Sunday, August 28, 2011
Guinness Draught - Dublin, Ireland
Guinness...just the name either makes you smile, or makes you cringe and contort your face into all kinds of weird positions. The first time that I had to wait 119.53 seconds for a fine pint of Guinness was around 1988. I was a rookie on the John Abbott College Rugby Football Club and part of our "Rookie" night festivities was to "Shoot the boot". This entailed filling a Rugby Boot with a Pint of Guinness and downing it in one huge gulp. It was sort of like shoving an entire loaf of bread down your throat. At the time, I played for another Rugby team...the Beaconsfield RFC, and they served up the black stuff at their local bar...the Green Hornet, therefore, I was never without access to Black Gold. The two Rugby teams, as well as many nights spent at the Old Dublin in the city meant that I was downing a lot of Guinness before I even stepped foot into America.
Am I biased? Maybe a little. But let's start off by pointing out the obvious...Guinness, is not for everyone...it's not even easy to drink...it's more of a tradition and a novelty. People drink it to remember, or maybe to forget. People drink it to feel or taste the history of not just Ireland, but of immigrants everywhere. Guinness has more than flavor, it has experience. Here's what the website had to say:
Swirling clouds tumble as the storm begins to calm, settle, breathe in the moment, then break through the smooth, light head to the bittersweet reward. Unmistakeably GUINNESS®, from the first velvet sip to the last, lingering drop. And every deep-dark satisfying mouthful in between.
Pure beauty. Pure GUINNESS®.
What's the proper way to pour Guinness?
There are six steps for the perfect pour:
1. The first is to make sure you have a clean, dry glass.
2. Second, the glass should be held at a 45-degree angle under the spout.
3. Third, fill the glass three-quarters of the way.
4. The fourth step is let it settle, watching the bubbles trying to get back into the solution.
5. Fifth, fill the rest of the glass, topping it off so the head is proud at the rim.
6. The sixth step is to serve.
That whole piece of theater, that whole ritual, is very important to Guinness. The image of the perfect pint is what we want to have because most people drink their beer with their eyes first. A pint of Guinness should be served in a slightly tulip shaped pint glass (as opposed to the taller European tulip glass or 'Nonic' glass, which contains a ridge approx 3/4 of the way up the glass).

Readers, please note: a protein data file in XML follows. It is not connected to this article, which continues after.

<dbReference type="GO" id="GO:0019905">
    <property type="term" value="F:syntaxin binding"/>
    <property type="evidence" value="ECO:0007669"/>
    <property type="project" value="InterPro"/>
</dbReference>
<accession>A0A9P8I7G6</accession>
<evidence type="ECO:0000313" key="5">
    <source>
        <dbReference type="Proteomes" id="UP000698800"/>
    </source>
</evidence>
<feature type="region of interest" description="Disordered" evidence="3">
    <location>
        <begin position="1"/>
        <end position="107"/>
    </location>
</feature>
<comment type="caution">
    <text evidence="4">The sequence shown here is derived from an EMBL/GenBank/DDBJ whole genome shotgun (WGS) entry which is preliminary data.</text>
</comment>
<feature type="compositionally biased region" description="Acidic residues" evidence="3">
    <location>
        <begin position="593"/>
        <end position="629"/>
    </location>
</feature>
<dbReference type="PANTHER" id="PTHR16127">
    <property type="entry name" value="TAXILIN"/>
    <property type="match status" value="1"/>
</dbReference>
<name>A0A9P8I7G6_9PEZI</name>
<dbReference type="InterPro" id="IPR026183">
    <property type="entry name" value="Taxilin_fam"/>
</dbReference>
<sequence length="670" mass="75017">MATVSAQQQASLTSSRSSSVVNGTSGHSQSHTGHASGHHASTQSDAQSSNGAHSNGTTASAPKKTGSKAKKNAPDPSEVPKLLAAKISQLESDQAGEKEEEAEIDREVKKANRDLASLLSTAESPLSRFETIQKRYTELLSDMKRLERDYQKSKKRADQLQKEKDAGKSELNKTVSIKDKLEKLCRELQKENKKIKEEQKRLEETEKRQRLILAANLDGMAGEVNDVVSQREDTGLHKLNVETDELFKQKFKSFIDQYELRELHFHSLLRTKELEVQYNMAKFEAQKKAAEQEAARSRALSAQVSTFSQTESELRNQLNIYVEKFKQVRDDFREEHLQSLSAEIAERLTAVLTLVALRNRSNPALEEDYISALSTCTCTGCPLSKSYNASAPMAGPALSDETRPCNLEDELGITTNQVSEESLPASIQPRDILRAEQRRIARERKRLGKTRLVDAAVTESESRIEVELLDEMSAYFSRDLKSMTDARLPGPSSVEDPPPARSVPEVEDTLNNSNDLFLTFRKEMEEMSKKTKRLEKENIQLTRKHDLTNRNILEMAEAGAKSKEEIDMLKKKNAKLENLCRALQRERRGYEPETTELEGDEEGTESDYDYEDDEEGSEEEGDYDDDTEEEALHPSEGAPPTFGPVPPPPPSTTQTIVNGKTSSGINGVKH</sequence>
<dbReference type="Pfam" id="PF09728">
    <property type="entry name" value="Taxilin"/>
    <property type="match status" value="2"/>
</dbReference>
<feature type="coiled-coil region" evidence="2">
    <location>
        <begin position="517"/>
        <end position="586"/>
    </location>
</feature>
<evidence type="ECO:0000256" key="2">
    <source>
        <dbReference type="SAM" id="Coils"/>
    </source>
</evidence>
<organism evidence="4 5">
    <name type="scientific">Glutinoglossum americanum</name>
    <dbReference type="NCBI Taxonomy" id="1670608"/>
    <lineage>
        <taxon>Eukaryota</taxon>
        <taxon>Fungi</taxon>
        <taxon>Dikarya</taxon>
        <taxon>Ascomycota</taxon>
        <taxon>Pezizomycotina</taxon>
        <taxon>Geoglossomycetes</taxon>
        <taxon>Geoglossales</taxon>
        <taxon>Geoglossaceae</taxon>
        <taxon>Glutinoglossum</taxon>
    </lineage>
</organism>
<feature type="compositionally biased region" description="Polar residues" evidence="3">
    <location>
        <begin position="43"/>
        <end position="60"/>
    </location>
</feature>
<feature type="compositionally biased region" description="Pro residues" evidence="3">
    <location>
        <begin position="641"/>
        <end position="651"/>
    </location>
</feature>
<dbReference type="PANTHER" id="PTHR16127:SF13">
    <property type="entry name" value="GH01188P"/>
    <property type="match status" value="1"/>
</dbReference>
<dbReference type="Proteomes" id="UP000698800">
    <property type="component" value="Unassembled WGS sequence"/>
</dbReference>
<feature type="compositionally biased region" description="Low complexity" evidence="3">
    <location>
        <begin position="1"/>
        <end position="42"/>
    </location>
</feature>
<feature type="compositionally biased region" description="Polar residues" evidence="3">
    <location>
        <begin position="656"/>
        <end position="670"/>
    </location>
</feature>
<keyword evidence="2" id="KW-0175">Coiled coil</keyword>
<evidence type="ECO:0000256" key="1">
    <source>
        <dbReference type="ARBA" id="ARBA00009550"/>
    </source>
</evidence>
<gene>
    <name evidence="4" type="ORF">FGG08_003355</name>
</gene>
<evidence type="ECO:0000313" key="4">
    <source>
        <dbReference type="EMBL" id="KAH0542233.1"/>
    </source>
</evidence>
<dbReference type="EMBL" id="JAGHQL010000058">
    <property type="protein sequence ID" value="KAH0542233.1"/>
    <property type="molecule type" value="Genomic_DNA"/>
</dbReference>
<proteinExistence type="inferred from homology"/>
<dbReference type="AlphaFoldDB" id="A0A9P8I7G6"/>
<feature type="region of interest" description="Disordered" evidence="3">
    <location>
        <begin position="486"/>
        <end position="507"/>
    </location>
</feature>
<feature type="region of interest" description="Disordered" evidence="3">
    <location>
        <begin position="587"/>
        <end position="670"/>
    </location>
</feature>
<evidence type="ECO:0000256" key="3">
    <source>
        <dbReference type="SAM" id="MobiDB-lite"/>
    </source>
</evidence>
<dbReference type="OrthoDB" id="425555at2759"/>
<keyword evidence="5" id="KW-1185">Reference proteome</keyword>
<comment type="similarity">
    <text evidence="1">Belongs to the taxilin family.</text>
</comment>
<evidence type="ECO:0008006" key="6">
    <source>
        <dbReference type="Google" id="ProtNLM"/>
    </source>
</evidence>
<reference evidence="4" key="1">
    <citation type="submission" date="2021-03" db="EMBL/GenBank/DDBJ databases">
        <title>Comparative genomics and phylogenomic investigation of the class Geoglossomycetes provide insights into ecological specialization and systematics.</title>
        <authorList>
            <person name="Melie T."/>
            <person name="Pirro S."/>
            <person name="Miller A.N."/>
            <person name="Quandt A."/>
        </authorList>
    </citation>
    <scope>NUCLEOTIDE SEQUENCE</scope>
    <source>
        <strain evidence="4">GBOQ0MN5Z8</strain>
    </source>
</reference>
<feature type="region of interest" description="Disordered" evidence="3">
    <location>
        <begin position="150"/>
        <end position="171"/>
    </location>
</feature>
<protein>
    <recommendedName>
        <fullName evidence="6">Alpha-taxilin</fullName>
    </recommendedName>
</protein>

Some other things you may not know about Guinness:
1. After finishing a pint of Guinness you can count the rings in the glass. This will tell you drink how many sips/gulps you took. An Irish person should only see between 5 and 7 rings.
2. If you want to know when a pint of Guinness has properly settled, take a coin and tap the glass gently. If the glass makes a sharp sound, then it has settled. Otherwise if it produces a bland sound then it has some more settling to do.
3. Blackcurrant juice can be added to a pint of Guinness to improve the taste if you are not a fan. This should not be tried in Ireland, as most people will frown upon it.
4. Guinness and steak pie is a common dish that uses Guinness as an ingredient. It is actually quite nice. The alcohol level becomes reduced in the Guinness when the dish has been fully prepared.
5. Putting a shamrock on the Guinness head using the tap is a very skilful task. Not many people can do it properly. You may see shamrocks on the heads but these can be added using a shamrock shaped stamp.
First of all, this is a Stout that bares the standards for all Stouts to meet. The other day, I was at a local Brewery where I ordered their version of a Stout. The first words that came out of the waitresses mouth when I asked about the Stout was that "it was their version of a Guinness". Here was a waitress trying to sell me on their Stout by citing it's resemblance to the competition...now that's respect.
When I crack the can, the insides explode. The hiss and rush of carbonation abounds as the head begins to form in the can. I execute the two-part pour at a 45 degree angle and watch as the bubbles churn in the glass. The head forms perfectly and I sit back to enjoy tradition. It's a Stout, so it's bitter, and creamy...and thick. It's everything that it's supposed to be. I try very hard to take the seven sip approach to the pint. Every time I grab a Guinness, I get more than I bargained for. If Guinness had one knock on it, it would be that you had to put so much effort into the execution of the pint. So much work for a pint gets old after awhile...but for a true pint experience, Guinness cannot be beat. It is hands down, a great Stout.
9/10 - Tradition has a name, and it's Guinness